Roasted Quinces, Purée and Syrup
I just roasted the last of my quinces, using a favourite Maggie Beer recipe from https://www.stephaniealexander.com.au/books/the-cook’s-companion/
I pureed two of them, and stirred the the deep pink puree into vanilla ice cream. I then reduced the cooking liquid to a syrup, to serve with strawberries and meringues for a family dinner. We’ve resumed our ‘special occasion family dinners’ on Sunday nights during lockdown, when every family member prepares a dish. It’s fun to see the kids getting involved, pouring over recipe books and collaborating with one another. ‘The Cook’s Companion’ by Stephanie Alexander, is a hefty tome, and a cookbook I often turn to when I’m not sure how to cook something. Do you have a copy on your bookshelf?
This recipe is very simple as you don’t need to peel or cut the quinces before cooking – they’re pretty hard to cut. I love to add spices such as cardamom and cloves. They’re also good with cinnamon sticks or star anise.The purée is delicious stirred into yoghurt or porridge for breakfast. Or you could try making a curd. So many choices with so much time on hand!
If you’re a fan of cooked fruit in winter, you might like to try this recipe: Poached Rhubarb with Orange and Cinnamon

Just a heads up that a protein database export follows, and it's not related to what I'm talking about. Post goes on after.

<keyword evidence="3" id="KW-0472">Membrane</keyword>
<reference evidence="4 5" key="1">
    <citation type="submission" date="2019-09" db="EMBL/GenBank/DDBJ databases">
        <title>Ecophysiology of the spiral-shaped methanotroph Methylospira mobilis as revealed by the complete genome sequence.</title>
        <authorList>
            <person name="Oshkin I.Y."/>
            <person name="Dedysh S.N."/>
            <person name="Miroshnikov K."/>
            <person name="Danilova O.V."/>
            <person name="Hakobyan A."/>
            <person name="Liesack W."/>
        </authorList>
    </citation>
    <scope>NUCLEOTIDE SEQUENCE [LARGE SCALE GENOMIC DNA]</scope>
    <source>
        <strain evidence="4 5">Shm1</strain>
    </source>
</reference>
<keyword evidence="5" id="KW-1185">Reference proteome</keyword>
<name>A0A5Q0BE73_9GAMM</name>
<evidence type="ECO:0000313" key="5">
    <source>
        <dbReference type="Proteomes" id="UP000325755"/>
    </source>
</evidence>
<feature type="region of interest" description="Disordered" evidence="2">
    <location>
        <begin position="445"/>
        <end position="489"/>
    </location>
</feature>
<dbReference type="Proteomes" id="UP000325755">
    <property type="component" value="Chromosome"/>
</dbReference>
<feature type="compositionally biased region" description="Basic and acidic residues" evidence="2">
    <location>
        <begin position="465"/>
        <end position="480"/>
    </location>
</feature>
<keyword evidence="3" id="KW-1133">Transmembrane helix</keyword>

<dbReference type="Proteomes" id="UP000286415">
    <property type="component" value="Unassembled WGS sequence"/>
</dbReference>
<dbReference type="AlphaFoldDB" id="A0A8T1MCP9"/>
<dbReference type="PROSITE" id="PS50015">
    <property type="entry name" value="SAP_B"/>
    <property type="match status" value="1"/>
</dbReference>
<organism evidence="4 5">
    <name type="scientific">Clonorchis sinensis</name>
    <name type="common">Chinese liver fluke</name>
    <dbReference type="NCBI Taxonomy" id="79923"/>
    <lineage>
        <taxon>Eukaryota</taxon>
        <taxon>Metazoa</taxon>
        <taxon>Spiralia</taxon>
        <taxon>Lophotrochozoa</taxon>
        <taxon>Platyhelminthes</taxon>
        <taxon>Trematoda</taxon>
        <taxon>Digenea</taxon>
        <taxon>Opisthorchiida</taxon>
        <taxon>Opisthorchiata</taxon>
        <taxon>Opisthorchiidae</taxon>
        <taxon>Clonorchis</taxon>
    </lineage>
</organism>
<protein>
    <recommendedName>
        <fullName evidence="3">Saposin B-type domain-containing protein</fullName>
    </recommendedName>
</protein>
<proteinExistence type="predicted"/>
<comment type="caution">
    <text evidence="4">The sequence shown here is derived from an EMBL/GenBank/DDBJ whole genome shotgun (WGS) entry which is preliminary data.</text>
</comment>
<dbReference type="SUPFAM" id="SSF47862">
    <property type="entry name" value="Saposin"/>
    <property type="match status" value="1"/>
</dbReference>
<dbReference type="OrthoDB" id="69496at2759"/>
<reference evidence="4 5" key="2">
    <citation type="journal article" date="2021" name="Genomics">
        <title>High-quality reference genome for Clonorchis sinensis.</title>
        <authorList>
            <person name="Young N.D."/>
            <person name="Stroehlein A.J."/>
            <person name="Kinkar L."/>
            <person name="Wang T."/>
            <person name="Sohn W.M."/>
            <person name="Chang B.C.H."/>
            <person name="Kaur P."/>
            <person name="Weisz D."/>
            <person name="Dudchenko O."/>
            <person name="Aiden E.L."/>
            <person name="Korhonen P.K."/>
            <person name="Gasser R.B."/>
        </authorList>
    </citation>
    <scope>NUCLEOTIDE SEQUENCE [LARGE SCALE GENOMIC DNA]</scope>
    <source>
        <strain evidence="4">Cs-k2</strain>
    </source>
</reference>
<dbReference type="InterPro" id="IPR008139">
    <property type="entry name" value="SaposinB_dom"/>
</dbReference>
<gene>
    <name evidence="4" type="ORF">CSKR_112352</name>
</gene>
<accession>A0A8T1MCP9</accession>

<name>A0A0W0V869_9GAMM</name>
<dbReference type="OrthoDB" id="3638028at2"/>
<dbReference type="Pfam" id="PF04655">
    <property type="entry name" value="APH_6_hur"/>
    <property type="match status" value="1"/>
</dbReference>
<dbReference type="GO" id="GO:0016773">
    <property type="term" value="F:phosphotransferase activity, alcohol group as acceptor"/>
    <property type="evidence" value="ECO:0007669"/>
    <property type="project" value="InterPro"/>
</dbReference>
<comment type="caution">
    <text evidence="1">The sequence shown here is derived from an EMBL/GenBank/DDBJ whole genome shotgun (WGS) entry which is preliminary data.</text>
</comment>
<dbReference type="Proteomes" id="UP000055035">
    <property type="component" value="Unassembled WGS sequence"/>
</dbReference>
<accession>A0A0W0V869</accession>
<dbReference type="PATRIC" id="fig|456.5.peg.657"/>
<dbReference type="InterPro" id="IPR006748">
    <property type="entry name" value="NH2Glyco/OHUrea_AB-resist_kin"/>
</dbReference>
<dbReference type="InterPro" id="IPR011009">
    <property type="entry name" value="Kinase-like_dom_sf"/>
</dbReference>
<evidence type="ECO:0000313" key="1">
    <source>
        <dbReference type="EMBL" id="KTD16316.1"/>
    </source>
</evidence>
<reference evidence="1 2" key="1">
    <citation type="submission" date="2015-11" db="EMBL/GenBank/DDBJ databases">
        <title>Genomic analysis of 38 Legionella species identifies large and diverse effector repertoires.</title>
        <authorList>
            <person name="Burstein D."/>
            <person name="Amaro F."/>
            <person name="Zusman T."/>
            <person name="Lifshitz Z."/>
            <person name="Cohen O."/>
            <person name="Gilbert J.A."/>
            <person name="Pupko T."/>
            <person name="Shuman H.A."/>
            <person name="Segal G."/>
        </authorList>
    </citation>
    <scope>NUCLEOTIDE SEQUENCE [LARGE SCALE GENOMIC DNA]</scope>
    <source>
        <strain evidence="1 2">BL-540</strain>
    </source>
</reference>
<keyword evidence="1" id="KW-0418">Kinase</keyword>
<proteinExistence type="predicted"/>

PS: If you’ve tried these roasted quinces or any other recipe on At Amandas Table, please let me know how it turned out in the comments below! And if you’d like to read more, please subscribe to my monthly newsletter for stories, recipes and tips for simple, nutritious meals.
Roasted Quinces, Puree and Syrup
- 4 quinces, washed well, left whole
- 1 litre water
- 1/2 cup sugar
- juice of 2 lemons
- 1 tbsp cardamom pods, crushed with a mortar and pestle optional
- 1 tsp cloves optional
- Preheat oven to 150°C (130°C fan-forced).
- Pack the quinces into a casserole dish. Add the water, sugar, lemon juice and spices.
- Bring to a boil, stirring to make sure all the sugar has dissolved, then put a lid on the dish and transfer to the oven. Cook for 4 hours. By this time, the quinces will have transformed to a beautiful deep pink, their skins blistered and ready to eat.
- Serve whole with ice cream or cream, or puree the cooled quinces to serve with yoghurt or porridge.
- Strain the cooking liquid through a sieve to remove the spices. Cook over a medium-high heat until the liquid has reduced by half. Use it as a syrup for fruit or ice cream, or as a refreshing addition to soda water, gin or vodka.
Quince Ice Cream
- Stir 1 cup of the quince puree into 1 L of good quality vanilla ice cream.